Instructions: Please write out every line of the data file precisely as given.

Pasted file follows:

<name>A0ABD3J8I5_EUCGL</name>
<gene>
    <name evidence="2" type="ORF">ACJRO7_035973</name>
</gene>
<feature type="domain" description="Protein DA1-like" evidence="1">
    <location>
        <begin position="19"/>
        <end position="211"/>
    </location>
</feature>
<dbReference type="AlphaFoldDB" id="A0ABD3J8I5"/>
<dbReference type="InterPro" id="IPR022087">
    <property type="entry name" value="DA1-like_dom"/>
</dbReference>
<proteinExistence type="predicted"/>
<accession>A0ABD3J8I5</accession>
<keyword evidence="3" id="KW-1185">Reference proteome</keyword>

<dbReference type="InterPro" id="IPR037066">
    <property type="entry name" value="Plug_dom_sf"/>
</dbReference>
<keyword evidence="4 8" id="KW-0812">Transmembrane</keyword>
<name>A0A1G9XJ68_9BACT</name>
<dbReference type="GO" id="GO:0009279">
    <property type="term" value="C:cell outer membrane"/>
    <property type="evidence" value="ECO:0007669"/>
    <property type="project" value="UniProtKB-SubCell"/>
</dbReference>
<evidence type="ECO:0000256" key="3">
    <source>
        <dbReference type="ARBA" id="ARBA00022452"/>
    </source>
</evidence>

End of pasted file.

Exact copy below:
<name>A0ABD3J8I5_EUCGL</name>
<gene>
    <name evidence="2" type="ORF">ACJRO7_035973</name>
</gene>
<feature type="domain" description="Protein DA1-like" evidence="1">
    <location>
        <begin position="19"/>
        <end position="211"/>
    </location>
</feature>
<dbReference type="AlphaFoldDB" id="A0ABD3J8I5"/>
<dbReference type="InterPro" id="IPR022087">
    <property type="entry name" value="DA1-like_dom"/>
</dbReference>
<proteinExistence type="predicted"/>
<accession>A0ABD3J8I5</accession>
<keyword evidence="3" id="KW-1185">Reference proteome</keyword>

<dbReference type="InterPro" id="IPR037066">
    <property type="entry name" value="Plug_dom_sf"/>
</dbReference>
<keyword evidence="4 8" id="KW-0812">Transmembrane</keyword>
<name>A0A1G9XJ68_9BACT</name>
<dbReference type="GO" id="GO:0009279">
    <property type="term" value="C:cell outer membrane"/>
    <property type="evidence" value="ECO:0007669"/>
    <property type="project" value="UniProtKB-SubCell"/>
</dbReference>
<evidence type="ECO:0000256" key="3">
    <source>
        <dbReference type="ARBA" id="ARBA00022452"/>
    </source>
</evidence>